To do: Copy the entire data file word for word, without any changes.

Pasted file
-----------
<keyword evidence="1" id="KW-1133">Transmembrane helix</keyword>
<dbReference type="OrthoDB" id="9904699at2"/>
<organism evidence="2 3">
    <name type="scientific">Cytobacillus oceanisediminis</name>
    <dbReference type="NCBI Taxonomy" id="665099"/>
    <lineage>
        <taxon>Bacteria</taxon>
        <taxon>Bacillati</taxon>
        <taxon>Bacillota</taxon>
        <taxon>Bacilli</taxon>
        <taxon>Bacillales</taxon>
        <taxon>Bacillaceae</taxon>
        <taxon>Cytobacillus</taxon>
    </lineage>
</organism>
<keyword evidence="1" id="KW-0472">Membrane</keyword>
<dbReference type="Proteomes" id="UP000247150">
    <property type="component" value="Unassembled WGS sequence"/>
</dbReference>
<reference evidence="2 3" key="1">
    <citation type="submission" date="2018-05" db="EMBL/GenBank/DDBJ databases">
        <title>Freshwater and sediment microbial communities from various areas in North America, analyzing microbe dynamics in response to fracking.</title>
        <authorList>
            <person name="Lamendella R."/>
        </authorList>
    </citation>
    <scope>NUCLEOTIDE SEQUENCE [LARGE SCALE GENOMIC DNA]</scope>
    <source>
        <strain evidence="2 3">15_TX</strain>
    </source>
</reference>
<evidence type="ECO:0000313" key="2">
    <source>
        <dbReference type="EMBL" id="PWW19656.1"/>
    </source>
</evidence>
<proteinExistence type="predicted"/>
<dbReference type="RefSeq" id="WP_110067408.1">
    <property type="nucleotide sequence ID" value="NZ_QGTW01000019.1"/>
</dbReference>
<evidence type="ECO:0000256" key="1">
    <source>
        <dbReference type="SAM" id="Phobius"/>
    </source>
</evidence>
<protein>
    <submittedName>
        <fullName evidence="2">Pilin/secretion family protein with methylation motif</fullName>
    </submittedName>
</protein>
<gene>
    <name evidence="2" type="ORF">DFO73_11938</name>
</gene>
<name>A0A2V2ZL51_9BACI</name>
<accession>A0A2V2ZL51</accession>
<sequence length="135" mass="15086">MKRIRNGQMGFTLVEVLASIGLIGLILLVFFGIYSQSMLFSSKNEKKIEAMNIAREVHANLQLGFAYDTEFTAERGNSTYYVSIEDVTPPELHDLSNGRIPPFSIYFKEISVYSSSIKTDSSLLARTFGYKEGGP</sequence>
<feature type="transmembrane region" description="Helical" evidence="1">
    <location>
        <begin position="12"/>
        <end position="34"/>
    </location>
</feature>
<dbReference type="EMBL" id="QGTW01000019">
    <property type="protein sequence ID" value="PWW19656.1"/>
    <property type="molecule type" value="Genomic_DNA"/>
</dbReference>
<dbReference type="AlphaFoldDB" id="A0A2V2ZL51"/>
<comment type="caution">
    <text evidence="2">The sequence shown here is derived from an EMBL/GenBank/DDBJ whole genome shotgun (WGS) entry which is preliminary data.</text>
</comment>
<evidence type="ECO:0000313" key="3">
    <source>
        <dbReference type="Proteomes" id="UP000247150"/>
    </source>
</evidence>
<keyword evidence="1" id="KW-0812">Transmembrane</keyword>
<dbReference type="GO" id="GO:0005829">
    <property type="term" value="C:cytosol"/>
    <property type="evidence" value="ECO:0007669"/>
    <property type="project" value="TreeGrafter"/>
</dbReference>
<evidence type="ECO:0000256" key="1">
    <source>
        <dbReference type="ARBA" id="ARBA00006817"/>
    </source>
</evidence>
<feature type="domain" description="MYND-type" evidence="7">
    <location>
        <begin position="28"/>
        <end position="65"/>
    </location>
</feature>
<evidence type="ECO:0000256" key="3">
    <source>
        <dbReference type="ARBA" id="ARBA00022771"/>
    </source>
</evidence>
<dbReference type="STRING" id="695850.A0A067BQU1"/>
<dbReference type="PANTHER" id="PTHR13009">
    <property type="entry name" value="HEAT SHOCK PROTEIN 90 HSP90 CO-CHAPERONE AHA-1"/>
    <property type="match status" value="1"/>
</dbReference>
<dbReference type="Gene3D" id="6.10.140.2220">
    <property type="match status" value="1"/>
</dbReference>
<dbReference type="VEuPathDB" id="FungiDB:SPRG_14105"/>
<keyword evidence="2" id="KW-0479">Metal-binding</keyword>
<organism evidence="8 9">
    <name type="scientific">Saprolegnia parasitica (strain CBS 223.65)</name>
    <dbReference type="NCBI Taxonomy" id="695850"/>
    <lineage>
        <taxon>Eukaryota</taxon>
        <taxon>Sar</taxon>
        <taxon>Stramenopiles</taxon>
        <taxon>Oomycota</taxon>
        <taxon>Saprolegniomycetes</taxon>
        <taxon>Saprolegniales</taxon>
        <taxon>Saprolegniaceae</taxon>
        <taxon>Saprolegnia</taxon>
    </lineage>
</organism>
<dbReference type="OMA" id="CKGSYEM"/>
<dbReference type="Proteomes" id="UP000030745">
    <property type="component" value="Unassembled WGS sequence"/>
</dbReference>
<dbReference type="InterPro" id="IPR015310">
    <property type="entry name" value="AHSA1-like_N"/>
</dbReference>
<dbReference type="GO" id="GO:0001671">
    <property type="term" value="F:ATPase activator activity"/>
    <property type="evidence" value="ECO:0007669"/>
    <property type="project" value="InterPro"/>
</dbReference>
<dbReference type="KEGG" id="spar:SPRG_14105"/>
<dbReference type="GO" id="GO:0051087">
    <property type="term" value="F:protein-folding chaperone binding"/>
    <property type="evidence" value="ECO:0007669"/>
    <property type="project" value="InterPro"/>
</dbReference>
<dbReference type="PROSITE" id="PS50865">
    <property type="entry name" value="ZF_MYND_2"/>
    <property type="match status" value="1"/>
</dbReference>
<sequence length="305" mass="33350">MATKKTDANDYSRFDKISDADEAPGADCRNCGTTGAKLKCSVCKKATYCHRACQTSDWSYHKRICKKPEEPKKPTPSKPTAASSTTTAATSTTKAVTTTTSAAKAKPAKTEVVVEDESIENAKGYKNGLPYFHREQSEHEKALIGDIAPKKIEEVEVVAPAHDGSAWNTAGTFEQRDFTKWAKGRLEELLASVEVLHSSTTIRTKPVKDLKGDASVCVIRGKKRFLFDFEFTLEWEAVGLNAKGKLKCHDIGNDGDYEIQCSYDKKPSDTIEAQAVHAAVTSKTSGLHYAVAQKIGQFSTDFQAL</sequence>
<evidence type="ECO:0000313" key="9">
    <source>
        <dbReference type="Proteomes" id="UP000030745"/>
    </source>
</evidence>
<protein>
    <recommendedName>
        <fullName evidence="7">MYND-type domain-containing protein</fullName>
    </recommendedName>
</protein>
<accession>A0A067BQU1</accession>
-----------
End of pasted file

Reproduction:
<keyword evidence="1" id="KW-1133">Transmembrane helix</keyword>
<dbReference type="OrthoDB" id="9904699at2"/>
<organism evidence="2 3">
    <name type="scientific">Cytobacillus oceanisediminis</name>
    <dbReference type="NCBI Taxonomy" id="665099"/>
    <lineage>
        <taxon>Bacteria</taxon>
        <taxon>Bacillati</taxon>
        <taxon>Bacillota</taxon>
        <taxon>Bacilli</taxon>
        <taxon>Bacillales</taxon>
        <taxon>Bacillaceae</taxon>
        <taxon>Cytobacillus</taxon>
    </lineage>
</organism>
<keyword evidence="1" id="KW-0472">Membrane</keyword>
<dbReference type="Proteomes" id="UP000247150">
    <property type="component" value="Unassembled WGS sequence"/>
</dbReference>
<reference evidence="2 3" key="1">
    <citation type="submission" date="2018-05" db="EMBL/GenBank/DDBJ databases">
        <title>Freshwater and sediment microbial communities from various areas in North America, analyzing microbe dynamics in response to fracking.</title>
        <authorList>
            <person name="Lamendella R."/>
        </authorList>
    </citation>
    <scope>NUCLEOTIDE SEQUENCE [LARGE SCALE GENOMIC DNA]</scope>
    <source>
        <strain evidence="2 3">15_TX</strain>
    </source>
</reference>
<evidence type="ECO:0000313" key="2">
    <source>
        <dbReference type="EMBL" id="PWW19656.1"/>
    </source>
</evidence>
<proteinExistence type="predicted"/>
<dbReference type="RefSeq" id="WP_110067408.1">
    <property type="nucleotide sequence ID" value="NZ_QGTW01000019.1"/>
</dbReference>
<evidence type="ECO:0000256" key="1">
    <source>
        <dbReference type="SAM" id="Phobius"/>
    </source>
</evidence>
<protein>
    <submittedName>
        <fullName evidence="2">Pilin/secretion family protein with methylation motif</fullName>
    </submittedName>
</protein>
<gene>
    <name evidence="2" type="ORF">DFO73_11938</name>
</gene>
<name>A0A2V2ZL51_9BACI</name>
<accession>A0A2V2ZL51</accession>
<sequence length="135" mass="15086">MKRIRNGQMGFTLVEVLASIGLIGLILLVFFGIYSQSMLFSSKNEKKIEAMNIAREVHANLQLGFAYDTEFTAERGNSTYYVSIEDVTPPELHDLSNGRIPPFSIYFKEISVYSSSIKTDSSLLARTFGYKEGGP</sequence>
<feature type="transmembrane region" description="Helical" evidence="1">
    <location>
        <begin position="12"/>
        <end position="34"/>
    </location>
</feature>
<dbReference type="EMBL" id="QGTW01000019">
    <property type="protein sequence ID" value="PWW19656.1"/>
    <property type="molecule type" value="Genomic_DNA"/>
</dbReference>
<dbReference type="AlphaFoldDB" id="A0A2V2ZL51"/>
<comment type="caution">
    <text evidence="2">The sequence shown here is derived from an EMBL/GenBank/DDBJ whole genome shotgun (WGS) entry which is preliminary data.</text>
</comment>
<evidence type="ECO:0000313" key="3">
    <source>
        <dbReference type="Proteomes" id="UP000247150"/>
    </source>
</evidence>
<keyword evidence="1" id="KW-0812">Transmembrane</keyword>
<dbReference type="GO" id="GO:0005829">
    <property type="term" value="C:cytosol"/>
    <property type="evidence" value="ECO:0007669"/>
    <property type="project" value="TreeGrafter"/>
</dbReference>
<evidence type="ECO:0000256" key="1">
    <source>
        <dbReference type="ARBA" id="ARBA00006817"/>
    </source>
</evidence>
<feature type="domain" description="MYND-type" evidence="7">
    <location>
        <begin position="28"/>
        <end position="65"/>
    </location>
</feature>
<evidence type="ECO:0000256" key="3">
    <source>
        <dbReference type="ARBA" id="ARBA00022771"/>
    </source>
</evidence>
<dbReference type="STRING" id="695850.A0A067BQU1"/>
<dbReference type="PANTHER" id="PTHR13009">
    <property type="entry name" value="HEAT SHOCK PROTEIN 90 HSP90 CO-CHAPERONE AHA-1"/>
    <property type="match status" value="1"/>
</dbReference>
<dbReference type="Gene3D" id="6.10.140.2220">
    <property type="match status" value="1"/>
</dbReference>
<dbReference type="VEuPathDB" id="FungiDB:SPRG_14105"/>
<keyword evidence="2" id="KW-0479">Metal-binding</keyword>
<organism evidence="8 9">
    <name type="scientific">Saprolegnia parasitica (strain CBS 223.65)</name>
    <dbReference type="NCBI Taxonomy" id="695850"/>
    <lineage>
        <taxon>Eukaryota</taxon>
        <taxon>Sar</taxon>
        <taxon>Stramenopiles</taxon>
        <taxon>Oomycota</taxon>
        <taxon>Saprolegniomycetes</taxon>
        <taxon>Saprolegniales</taxon>
        <taxon>Saprolegniaceae</taxon>
        <taxon>Saprolegnia</taxon>
    </lineage>
</organism>
<dbReference type="OMA" id="CKGSYEM"/>
<dbReference type="Proteomes" id="UP000030745">
    <property type="component" value="Unassembled WGS sequence"/>
</dbReference>
<dbReference type="InterPro" id="IPR015310">
    <property type="entry name" value="AHSA1-like_N"/>
</dbReference>
<dbReference type="GO" id="GO:0001671">
    <property type="term" value="F:ATPase activator activity"/>
    <property type="evidence" value="ECO:0007669"/>
    <property type="project" value="InterPro"/>
</dbReference>
<dbReference type="KEGG" id="spar:SPRG_14105"/>
<dbReference type="GO" id="GO:0051087">
    <property type="term" value="F:protein-folding chaperone binding"/>
    <property type="evidence" value="ECO:0007669"/>
    <property type="project" value="InterPro"/>
</dbReference>
<dbReference type="PROSITE" id="PS50865">
    <property type="entry name" value="ZF_MYND_2"/>
    <property type="match status" value="1"/>
</dbReference>
<sequence length="305" mass="33350">MATKKTDANDYSRFDKISDADEAPGADCRNCGTTGAKLKCSVCKKATYCHRACQTSDWSYHKRICKKPEEPKKPTPSKPTAASSTTTAATSTTKAVTTTTSAAKAKPAKTEVVVEDESIENAKGYKNGLPYFHREQSEHEKALIGDIAPKKIEEVEVVAPAHDGSAWNTAGTFEQRDFTKWAKGRLEELLASVEVLHSSTTIRTKPVKDLKGDASVCVIRGKKRFLFDFEFTLEWEAVGLNAKGKLKCHDIGNDGDYEIQCSYDKKPSDTIEAQAVHAAVTSKTSGLHYAVAQKIGQFSTDFQAL</sequence>
<evidence type="ECO:0000313" key="9">
    <source>
        <dbReference type="Proteomes" id="UP000030745"/>
    </source>
</evidence>
<protein>
    <recommendedName>
        <fullName evidence="7">MYND-type domain-containing protein</fullName>
    </recommendedName>
</protein>
<accession>A0A067BQU1</accession>